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Effects of Natural Enemy Conservation and Planting Date on the Susceptibility of Bt Cotton to Helicoverpa Zea in North Carolina

A.L. Lambert, J.R. Bradley, Jr., J.W. Van Duyn


The effects of natural enemy conservation versus disruption and early versus late planting dates on the larval population development of caterpillar pests, fruit damage, and yield were examined in pure and blended genotypes of BollgardTM B.t. cotton and in non-B.t. cotton. Percent (%) larval infestation and % damaged fruit were higher in disrupted plots than in conserved plots. Disrupted plots of 0% B.t.: 100% non-B.t. yielded significantly less than conserved plots of the same seed blend, but disrupted plots of the remaining seed blends had higher yields than their respective conserved plots. Mean % larval infestation and % damaged fruit were higher in early-planted cotton than in late-planted cotton, but early-planted cotton yielded significantly higher than late-planted cotton. As the percentage of B.t. seed in the blends decreased, numbers of live larvae and damaged fruit increased, and yields were reduced. Overspraying 100% B.t.: 0% non-B.t. cotton with lambda cyhalothrin resulted in significant reductions in % larval infestations and % damaged fruit and an increase in seed cotton yield.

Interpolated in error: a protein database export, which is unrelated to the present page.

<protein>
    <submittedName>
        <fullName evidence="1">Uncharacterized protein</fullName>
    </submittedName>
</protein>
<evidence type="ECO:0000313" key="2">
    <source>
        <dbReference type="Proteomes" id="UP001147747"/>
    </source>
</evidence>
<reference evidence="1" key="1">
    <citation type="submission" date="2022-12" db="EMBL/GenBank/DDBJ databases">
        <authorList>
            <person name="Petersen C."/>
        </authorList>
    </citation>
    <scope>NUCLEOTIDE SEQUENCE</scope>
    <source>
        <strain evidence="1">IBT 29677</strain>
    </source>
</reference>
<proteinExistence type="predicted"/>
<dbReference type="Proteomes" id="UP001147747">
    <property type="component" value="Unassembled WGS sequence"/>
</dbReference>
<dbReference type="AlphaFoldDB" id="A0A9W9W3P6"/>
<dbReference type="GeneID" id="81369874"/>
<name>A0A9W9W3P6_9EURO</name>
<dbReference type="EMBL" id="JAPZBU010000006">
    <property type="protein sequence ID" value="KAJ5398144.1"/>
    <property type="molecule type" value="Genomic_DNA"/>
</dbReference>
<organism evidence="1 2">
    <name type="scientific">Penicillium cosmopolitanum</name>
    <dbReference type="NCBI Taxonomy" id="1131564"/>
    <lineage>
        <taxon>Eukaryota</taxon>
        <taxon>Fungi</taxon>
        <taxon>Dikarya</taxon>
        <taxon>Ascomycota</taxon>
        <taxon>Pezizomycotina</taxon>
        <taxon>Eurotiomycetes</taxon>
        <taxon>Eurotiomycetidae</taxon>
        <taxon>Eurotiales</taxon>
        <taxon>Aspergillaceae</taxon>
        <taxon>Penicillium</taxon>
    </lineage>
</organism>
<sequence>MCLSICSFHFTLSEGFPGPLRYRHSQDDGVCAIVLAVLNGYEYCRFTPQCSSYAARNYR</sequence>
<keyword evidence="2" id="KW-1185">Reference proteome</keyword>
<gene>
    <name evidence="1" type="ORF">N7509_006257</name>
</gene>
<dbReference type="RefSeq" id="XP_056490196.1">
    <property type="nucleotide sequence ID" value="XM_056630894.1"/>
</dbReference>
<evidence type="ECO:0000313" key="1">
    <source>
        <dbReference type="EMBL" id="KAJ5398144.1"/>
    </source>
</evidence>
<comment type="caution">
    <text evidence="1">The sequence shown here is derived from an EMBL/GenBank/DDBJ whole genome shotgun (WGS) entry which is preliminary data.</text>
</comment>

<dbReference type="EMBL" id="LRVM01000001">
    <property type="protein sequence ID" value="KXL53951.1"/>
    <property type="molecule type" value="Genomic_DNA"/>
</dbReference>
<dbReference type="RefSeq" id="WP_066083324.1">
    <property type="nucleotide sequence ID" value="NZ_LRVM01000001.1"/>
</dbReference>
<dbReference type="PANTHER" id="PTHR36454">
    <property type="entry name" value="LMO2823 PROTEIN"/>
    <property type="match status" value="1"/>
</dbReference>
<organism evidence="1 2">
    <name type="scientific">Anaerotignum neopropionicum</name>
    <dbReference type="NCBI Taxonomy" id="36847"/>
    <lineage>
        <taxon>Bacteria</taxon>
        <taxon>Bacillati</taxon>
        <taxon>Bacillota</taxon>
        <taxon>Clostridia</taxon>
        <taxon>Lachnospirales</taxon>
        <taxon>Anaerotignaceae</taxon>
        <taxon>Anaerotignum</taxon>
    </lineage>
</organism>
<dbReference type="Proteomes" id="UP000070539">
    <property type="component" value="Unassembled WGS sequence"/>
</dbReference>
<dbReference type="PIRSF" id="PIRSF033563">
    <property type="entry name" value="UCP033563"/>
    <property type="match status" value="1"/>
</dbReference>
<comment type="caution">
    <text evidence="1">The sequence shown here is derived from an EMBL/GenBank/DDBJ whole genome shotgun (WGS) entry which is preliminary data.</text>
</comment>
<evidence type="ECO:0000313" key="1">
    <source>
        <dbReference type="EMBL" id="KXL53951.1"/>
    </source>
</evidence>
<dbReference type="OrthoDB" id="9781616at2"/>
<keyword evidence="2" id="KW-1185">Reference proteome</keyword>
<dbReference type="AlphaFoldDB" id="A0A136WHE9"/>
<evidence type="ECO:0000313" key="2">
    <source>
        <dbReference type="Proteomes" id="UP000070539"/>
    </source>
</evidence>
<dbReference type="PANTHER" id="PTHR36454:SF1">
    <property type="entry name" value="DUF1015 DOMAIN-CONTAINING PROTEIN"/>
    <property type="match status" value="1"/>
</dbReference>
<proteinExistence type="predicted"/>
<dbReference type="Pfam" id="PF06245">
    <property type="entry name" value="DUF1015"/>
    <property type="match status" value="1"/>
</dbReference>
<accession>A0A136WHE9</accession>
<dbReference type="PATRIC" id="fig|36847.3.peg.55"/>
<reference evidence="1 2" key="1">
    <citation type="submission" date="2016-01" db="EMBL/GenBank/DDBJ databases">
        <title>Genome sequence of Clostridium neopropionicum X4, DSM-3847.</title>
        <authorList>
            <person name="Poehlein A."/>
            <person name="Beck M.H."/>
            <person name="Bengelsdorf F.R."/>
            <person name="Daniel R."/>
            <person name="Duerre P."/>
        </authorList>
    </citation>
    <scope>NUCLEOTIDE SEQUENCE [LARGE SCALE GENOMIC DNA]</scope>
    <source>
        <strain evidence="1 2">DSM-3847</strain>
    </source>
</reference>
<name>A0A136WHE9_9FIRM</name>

Reprinted from Proceedings of the 1996 Beltwide Cotton Conferences pp. 931 - 935
©National Cotton Council, Memphis TN

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Document last modified Sunday, Dec 6 1998